I know from some discussions I've already seen on Facebook that a lot of the "Anti-Princess" crowd is already complaining about these dolls, and I can't get on-board with their message, which often seems more geared toward getting a few web-hits here and there than actually saying... or accomplishing anything. My issue with FAIRY TALE HIGH has little to do with any perceived "message" or "image" that they may or may not portray, but has everything to do with the fact that they are a blatant attempt to trick certain members of the purchasing public into buying a product that they are meant to "think" is Disney, but is most certainly not. And for the few that might try saying the people won't be confused, you're too late. It's already happened on more than a few occasions, not only with my own readers asking me "What do you think of the new Disney Teen Dolls?" - but with followers of FAIRY TALE HIGH's own Facebook Page.
In a way, I'm actually a bit surprised that these landed at major retailers like Toys "R" Us and Walmart, if only because most of the other "Junior Elf Fairy PRINCESS" products look like they'd be found at Dollar Stores or in third-world countries. If you must own a set, feel free to order them through my affiliate, Walmart.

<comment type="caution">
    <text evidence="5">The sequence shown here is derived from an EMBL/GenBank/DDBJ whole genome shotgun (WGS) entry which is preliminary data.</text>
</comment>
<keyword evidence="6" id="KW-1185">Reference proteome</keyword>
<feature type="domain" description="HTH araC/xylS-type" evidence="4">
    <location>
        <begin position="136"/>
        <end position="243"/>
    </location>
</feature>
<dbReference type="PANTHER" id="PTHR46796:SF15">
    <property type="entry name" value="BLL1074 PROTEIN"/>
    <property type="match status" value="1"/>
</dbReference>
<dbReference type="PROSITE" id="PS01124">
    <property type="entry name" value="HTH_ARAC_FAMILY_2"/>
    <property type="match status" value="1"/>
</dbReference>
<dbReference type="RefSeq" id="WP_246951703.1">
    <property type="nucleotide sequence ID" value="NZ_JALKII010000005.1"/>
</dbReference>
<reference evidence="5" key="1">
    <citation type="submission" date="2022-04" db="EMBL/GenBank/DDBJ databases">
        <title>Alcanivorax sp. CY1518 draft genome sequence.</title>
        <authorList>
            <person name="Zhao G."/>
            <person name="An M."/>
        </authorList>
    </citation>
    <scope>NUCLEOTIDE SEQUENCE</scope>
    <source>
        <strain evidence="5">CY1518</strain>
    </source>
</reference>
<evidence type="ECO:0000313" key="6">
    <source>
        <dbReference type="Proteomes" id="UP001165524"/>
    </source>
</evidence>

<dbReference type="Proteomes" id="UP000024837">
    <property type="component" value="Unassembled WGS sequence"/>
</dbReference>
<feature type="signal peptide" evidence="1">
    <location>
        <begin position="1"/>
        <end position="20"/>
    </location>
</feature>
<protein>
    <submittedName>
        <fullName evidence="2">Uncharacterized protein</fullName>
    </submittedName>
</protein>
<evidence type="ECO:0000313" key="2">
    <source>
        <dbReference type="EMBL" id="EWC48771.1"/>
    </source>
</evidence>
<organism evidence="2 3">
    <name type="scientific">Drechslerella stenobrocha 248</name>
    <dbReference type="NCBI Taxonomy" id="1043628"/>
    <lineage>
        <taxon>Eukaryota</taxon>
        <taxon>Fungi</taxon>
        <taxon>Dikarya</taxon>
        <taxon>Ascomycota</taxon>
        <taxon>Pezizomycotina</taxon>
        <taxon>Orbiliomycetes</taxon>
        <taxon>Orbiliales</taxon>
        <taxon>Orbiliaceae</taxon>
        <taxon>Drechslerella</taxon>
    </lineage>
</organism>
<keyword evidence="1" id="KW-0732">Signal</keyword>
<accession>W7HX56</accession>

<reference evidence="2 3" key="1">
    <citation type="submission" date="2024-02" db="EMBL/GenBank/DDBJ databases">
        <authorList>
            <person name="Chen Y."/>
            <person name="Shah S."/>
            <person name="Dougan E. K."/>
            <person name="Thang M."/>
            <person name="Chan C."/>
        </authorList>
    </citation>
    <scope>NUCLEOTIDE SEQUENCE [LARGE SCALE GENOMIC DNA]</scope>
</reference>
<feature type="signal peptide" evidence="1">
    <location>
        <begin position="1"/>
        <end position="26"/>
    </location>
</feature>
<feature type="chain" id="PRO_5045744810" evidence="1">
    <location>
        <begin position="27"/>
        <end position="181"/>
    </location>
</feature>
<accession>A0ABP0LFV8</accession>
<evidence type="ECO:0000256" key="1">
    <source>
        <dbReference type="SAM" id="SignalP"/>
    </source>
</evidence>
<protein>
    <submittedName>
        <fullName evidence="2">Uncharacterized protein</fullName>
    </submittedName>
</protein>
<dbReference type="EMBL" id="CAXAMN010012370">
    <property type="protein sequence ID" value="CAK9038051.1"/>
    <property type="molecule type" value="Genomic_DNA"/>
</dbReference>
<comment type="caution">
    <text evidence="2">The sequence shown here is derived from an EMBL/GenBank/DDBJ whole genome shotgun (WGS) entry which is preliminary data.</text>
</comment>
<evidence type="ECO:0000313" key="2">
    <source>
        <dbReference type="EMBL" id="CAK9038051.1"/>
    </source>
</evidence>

PS: When did "Tinker Bell" become LADY GAGA?
About James: A work-from-home Dad with a pair of daughters (Released in 2009 and 2012) - James Zahn is The Rock Father™.
Bringing over two decades of experience in the entertainment industry into the parent blogging landscape, Zahn serves as a PBS KIDS VIP (Very Involved Parent) Blogger, has guest blogged as a member of the Sprout Kindness Crew, was featured in the Father's Day issue of Lake County Magazine, and is a former contributor to Chicago Parent.
Creatively, James has directed/edited music videos, lyric videos, and album trailers for the likes of FEAR FACTORY, DIRGE WITHIN, PRODUCT OF HATE, ARCANIUM and others, has appeared as an actor in feature films and commercials, written comic books, and performed in bands.
James and/or his work have been featured in/on CNN, NBC, G4, The Chicago Tribune, Blogcritics, Fangoria, Starlog, The River Cities' Reader. Slowfish, Oil, and more. He's appeared as a music expert on CNN's AC360, and in 2013 he's been quoted on CNN, Babble, The Huffington Post, and The Good Men Project, in addition to making appearances on ABC News and WGN.
Learn more here.